The Rule of Dictatorship
The China Critic
The following Editorial appeared in The China Critic, VII:27 (5 July 1934): 656-657
China's political evolution has been a laborious one. From the abortive attempt at a constitutional monarchy by Emperor Kuang-hsu, the illustrious predecessor to the ignominious Henry Pu-Yi, she has willingly submitted herself to a series of highly diversified experiments. Between the first provisional government at Nanking of which Dr Sun Yat-sen was the president and the present national government of which General Chiang Kai-shek is the virtual ruler, there have been one dictatorship under Yuan Shih-kai, two monarchical fiascos under Yang Tu and Chang Hsun, innumerable minor dictatorships under military chieftains of all shades, a communist regime at Hankow and one political tutelage under the Kuomintang. During the same time there have been civil wars without number, coups of all sorts, alliances without rhyme or reason and the loss of four provinces without the slightest display of resistance.
Fig.1 'The Rise in Social Statues of the Chinese Peasant' 一個鄉下人的三個時期 , from The Crystal 晶報, 27 June 1930, artist unknown. Reprinted in The China Critic, 10 July 1930.
The net result of China's twenty years' venture in democracy seems to be in inverse ratio to the zeal with which the nation has awaited a new dawn. It may be even admitted that China is hardly better off today than at the close of the last century, and it is this superficial phenomenon which has provided confirmed pessimists with an unfailing source of ammunition for relentless attack on this country. And yet, in all candidness it must be observed that with each failure in some phase of the experiment in democracy there has developed a new impetus to forge ahead, a new determination to succeed. The development of highway and aviation facilities is but one eloquent testimony to the silent resolve for a rebirth, and the complacency of the Canton clique in national affairs, in spite of its occasional outbursts of patriotic fustian, seems to indicate a genuine consciousness of national unity as a condition precedent to national strength.
It appears evident, therefore, that in the failures of the successive regimes may perhaps be discerned a disguised blessing. A nation cannot achieve political greatness without conscientious efforts, and each effort that has fallen short of its goal cannot but make a people wiser politically. For this reason, if for no other, we may welcome the opportunity of discussing the latest fad in government, that of dictatorship.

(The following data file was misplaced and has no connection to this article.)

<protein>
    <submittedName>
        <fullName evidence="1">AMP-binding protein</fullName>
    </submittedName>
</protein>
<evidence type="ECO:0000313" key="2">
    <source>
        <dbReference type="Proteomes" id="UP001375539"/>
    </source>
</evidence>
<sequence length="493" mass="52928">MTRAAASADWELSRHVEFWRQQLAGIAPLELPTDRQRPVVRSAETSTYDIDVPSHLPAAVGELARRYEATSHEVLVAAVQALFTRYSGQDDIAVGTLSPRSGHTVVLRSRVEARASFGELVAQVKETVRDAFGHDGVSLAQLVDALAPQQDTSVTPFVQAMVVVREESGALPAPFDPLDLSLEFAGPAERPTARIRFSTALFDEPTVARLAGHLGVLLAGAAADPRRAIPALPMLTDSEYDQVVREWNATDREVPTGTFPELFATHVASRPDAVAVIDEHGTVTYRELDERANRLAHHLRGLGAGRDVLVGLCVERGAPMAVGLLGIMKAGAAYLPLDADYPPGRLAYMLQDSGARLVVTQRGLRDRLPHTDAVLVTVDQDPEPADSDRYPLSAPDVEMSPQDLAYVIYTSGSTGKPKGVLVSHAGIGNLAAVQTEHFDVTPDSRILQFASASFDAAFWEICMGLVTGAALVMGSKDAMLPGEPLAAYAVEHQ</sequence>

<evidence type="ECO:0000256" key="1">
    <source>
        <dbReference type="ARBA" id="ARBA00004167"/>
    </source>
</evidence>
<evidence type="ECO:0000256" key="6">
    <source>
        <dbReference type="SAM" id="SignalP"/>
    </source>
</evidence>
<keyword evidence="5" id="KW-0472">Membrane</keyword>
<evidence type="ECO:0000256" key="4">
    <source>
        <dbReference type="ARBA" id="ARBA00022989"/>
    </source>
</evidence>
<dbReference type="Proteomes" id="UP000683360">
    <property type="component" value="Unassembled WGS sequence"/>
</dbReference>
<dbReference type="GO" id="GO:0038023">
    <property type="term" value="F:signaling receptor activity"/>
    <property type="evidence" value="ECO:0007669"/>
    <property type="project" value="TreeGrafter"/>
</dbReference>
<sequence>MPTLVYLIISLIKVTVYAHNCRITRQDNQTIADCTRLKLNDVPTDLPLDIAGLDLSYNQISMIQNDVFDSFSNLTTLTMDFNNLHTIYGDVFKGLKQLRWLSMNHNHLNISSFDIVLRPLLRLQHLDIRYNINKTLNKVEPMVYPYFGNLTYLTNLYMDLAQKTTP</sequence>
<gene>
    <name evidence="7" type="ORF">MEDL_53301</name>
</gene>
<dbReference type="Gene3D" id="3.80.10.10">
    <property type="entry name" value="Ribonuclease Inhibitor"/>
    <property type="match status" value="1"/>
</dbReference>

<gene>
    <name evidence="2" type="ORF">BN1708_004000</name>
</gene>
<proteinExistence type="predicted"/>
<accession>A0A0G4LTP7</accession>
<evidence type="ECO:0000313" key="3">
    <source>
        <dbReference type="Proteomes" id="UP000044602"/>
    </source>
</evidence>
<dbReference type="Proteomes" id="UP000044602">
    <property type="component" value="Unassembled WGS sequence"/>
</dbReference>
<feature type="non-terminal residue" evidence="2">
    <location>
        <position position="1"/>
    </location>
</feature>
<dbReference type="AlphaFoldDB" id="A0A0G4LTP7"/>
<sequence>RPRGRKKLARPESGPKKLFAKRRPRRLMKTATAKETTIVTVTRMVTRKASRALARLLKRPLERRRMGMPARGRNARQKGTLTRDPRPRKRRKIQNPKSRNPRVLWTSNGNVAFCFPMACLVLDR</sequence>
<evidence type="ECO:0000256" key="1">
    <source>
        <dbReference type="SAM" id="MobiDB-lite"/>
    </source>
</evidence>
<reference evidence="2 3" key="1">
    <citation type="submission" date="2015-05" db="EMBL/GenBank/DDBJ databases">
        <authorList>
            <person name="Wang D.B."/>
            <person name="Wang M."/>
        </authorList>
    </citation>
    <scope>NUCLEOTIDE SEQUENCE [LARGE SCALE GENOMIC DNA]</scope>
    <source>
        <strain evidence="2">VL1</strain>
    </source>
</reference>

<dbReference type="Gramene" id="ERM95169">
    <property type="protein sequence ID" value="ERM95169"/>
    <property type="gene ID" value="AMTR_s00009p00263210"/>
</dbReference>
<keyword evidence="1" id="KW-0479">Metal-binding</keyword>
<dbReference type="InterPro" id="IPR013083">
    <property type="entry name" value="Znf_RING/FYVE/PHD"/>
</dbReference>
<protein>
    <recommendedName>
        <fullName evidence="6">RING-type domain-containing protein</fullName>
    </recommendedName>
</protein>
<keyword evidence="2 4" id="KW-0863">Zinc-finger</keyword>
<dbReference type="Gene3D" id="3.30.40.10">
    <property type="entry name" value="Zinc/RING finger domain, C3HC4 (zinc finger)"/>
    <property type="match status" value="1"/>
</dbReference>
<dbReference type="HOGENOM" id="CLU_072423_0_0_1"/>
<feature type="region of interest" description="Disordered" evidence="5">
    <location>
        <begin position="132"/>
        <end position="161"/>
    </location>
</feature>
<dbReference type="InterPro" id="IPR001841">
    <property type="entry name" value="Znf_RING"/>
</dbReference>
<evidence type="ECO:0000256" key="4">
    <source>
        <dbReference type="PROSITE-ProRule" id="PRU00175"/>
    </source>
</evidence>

On this vast subject opinions are bound to differ. In this issue are presented the views of two outstanding Chinese critics and those of a foreign observer of long standing in this country. For our part we are receptive to any principle which works for the best interest of the country. Whether by dictatorship may be evolved a united and strong nation is highly problematical, and no living human being can venture a prophecy with any degree of certainty. The test of the pudding is, after all, in the eating.
Fig.2 Chiang Kai-shek (蔣介石, 1887-1975) with the enigmatic Dai Li (戴笠, 1895-1946), head of Chiang's intelligence services and a prominent member of the fascist Blue Shirts Society 藍衣社. Dai's proclivity for cruelty and admiration for the Nazi SS leader earned him the moniker 'Chinese Himmler'.
The political rights of the people, too, may not be abridged on account of non-allegiance to the ruling party. The equality of opportunity must be co-existent and co-extensive with the equality of opportunity. The affiliation with a political party should be deemed as a privilege to serve the nation and not as a right to demand preference in political appointment for which only merit should be the main consideration and guide.
The popular consent to a dictatorship, moreover, is not to be accepted as a willingness to submit to an iron rule without qualification. It does not imply a supine attitude toward an imposition of a government policy which is designed to infringe upon the rudimentary rights of an average citizen. Dictatorship must in fact be looked upon as a mode of government which is far from being infallible and which consequently must yield to candid criticisms and be sensitive to public wishes. Dictatorship may stand for centralization, but it is by no means omnipotent. It may represent the will of the people but it cannot force its own upon them. Here one may pertinently invoke the classical maxim that 'Heaven sees through the people and hears through the people,' and it follows that a dictator as a benevolent ruler can claim no greater divine right.
If these simple rules of government are faithfully observed, one would neither object to the rule of a dictator nor doubt its chance of success. And if these self-same rules are observed, any government will succeed even without a dictator.